The man leading Google in Europe, the Middle East and Africa called on Tayside and Fife tech firms to ramp up their global ambitions on a visit to Dundee yesterday.
Matt Brittin, president of EMEA business and operations for the software giant, said developers should consider half the world as their potential audience when developing new products.
Mr Brittin spoke with members of the InGAME, a creative research and development centre for gaming in Dundee, which is backed by gaming firms and Abertay, Dundee and St Andrews universities.
He said digital skills in Scotland rivalled anywhere else in the world but firms could be held back by access to finance and ambition.
He said: “I was impressed at the number of success stories coming out of Dundee and the role the universities have played.
“We covered a number of topics including the shift to mobile gaming and the challenges of increasing the diversity in the tech industry.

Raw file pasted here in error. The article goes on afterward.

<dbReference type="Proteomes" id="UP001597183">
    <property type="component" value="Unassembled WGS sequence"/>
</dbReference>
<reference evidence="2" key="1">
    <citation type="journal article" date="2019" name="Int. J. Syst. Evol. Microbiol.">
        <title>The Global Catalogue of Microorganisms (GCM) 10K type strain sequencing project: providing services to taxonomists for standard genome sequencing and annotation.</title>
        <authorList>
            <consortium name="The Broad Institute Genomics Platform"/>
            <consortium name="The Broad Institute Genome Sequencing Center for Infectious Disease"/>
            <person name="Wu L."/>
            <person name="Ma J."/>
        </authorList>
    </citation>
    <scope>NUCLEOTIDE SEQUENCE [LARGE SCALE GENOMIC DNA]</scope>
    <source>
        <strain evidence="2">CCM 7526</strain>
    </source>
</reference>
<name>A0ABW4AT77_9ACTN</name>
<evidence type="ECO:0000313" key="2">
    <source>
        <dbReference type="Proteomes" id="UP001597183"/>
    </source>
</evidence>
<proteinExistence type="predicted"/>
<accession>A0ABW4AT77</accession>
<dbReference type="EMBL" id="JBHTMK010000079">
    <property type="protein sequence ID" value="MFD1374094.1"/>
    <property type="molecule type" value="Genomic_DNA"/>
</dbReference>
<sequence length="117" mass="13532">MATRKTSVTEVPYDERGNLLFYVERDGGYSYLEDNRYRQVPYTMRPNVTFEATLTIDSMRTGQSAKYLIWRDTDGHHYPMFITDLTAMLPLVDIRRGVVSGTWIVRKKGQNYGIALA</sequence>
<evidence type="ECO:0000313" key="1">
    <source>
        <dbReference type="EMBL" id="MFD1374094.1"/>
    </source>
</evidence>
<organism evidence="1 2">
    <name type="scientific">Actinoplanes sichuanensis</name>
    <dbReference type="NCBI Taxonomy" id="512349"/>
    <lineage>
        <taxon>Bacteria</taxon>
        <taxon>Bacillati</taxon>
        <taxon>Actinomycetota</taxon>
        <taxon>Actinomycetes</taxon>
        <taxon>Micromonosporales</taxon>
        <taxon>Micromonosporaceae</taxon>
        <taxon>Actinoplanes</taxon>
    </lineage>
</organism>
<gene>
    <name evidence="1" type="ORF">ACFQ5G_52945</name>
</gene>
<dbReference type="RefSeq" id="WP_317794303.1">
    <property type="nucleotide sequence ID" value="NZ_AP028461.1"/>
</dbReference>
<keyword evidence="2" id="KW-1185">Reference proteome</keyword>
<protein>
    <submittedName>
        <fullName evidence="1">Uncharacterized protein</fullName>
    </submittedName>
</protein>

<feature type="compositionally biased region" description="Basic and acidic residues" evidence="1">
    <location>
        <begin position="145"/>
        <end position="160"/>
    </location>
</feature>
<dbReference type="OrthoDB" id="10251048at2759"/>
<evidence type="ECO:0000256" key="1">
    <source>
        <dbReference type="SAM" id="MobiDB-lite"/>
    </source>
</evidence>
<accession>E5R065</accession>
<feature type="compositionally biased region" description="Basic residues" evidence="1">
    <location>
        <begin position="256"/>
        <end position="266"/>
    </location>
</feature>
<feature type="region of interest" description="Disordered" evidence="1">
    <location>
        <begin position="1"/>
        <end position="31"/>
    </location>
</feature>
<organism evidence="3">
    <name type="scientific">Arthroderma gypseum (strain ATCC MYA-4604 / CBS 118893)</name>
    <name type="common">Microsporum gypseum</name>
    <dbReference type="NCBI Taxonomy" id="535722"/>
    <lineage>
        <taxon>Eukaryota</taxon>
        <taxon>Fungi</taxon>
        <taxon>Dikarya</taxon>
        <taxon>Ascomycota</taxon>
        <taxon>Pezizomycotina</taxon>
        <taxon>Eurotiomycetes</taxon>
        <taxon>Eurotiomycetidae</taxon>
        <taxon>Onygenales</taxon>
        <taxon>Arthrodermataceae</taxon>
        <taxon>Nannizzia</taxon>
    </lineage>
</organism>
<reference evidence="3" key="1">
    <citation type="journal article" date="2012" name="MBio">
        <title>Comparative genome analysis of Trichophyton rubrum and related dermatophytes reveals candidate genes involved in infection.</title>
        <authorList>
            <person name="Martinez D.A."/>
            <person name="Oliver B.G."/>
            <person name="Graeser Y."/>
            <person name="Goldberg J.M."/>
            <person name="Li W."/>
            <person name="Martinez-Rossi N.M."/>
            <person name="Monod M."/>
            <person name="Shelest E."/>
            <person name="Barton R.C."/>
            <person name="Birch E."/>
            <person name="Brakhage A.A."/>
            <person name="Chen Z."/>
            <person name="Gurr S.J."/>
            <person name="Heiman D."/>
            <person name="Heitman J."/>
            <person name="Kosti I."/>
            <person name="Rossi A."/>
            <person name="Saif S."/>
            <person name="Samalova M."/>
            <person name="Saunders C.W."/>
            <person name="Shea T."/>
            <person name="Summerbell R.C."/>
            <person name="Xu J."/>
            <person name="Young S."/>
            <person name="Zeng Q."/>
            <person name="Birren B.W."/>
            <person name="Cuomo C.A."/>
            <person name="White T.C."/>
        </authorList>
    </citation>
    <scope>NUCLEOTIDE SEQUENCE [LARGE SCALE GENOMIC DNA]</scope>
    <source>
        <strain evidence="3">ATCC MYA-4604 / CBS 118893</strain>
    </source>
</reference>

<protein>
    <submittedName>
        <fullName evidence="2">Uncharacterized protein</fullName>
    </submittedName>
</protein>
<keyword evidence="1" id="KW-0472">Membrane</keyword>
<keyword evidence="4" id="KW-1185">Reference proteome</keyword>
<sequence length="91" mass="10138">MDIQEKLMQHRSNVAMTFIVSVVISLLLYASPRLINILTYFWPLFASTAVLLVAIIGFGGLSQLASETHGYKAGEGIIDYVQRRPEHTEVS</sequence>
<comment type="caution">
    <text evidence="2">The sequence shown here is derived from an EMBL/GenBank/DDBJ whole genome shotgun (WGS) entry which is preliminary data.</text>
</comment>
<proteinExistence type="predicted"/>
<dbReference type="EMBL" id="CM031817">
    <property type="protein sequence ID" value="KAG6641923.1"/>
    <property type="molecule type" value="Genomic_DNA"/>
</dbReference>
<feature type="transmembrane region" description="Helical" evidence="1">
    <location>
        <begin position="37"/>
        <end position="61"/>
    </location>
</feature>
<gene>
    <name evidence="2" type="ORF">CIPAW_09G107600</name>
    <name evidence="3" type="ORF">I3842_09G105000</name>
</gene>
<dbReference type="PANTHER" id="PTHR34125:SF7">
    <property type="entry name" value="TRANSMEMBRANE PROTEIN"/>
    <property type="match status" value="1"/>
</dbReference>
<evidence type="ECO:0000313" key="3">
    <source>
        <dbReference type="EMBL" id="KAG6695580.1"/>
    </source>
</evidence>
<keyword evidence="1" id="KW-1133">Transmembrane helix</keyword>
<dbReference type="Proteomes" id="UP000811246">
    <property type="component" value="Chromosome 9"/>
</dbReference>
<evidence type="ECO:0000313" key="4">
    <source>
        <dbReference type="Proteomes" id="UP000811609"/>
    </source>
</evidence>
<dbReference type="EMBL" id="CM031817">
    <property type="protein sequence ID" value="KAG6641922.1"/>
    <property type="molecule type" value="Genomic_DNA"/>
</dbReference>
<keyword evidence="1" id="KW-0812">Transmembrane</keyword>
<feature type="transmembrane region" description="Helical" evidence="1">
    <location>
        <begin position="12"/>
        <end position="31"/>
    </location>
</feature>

“We talked about access to finance.
“The message I received was that there’s good access to finance but maybe not on the scale of Silicon Valley.
“My view is that in Europe and in Dundee we’ve got technical and development skills that are just as good as anywhere else.
“Potentially there’s not quite the same access to finance and potentially there’s not quite the same ambition to scale.
“Anyone starting a tech business today, an app or a game in Dundee should be thinking about reaching half the planet as that’s how many people are online.”
Mr Brittin praised the InGAME initiative which helps smaller games studios benefit from the expertise offered by the universities and larger firms.
Looking to the future, Mr Brittin said Google was focused on three trends – connectivity, machine learning and how people learn.
He said: “We’ve got used to having a connected device in our pockets. There’s a huge opportunity for content.
“The second trend is the technical revolution of machine learning. Every Google product has some machine learning.
“For example the quality of google translate has got significantly better thanks to machine learning.
“The third thing is how we learn. On YouTube more than a billion videos a day are watched on how to do stuff – everything from how to tie a bow tie to making a soufflé.
“People are learning from people like themselves, not from some pro, in the moment that they need it.”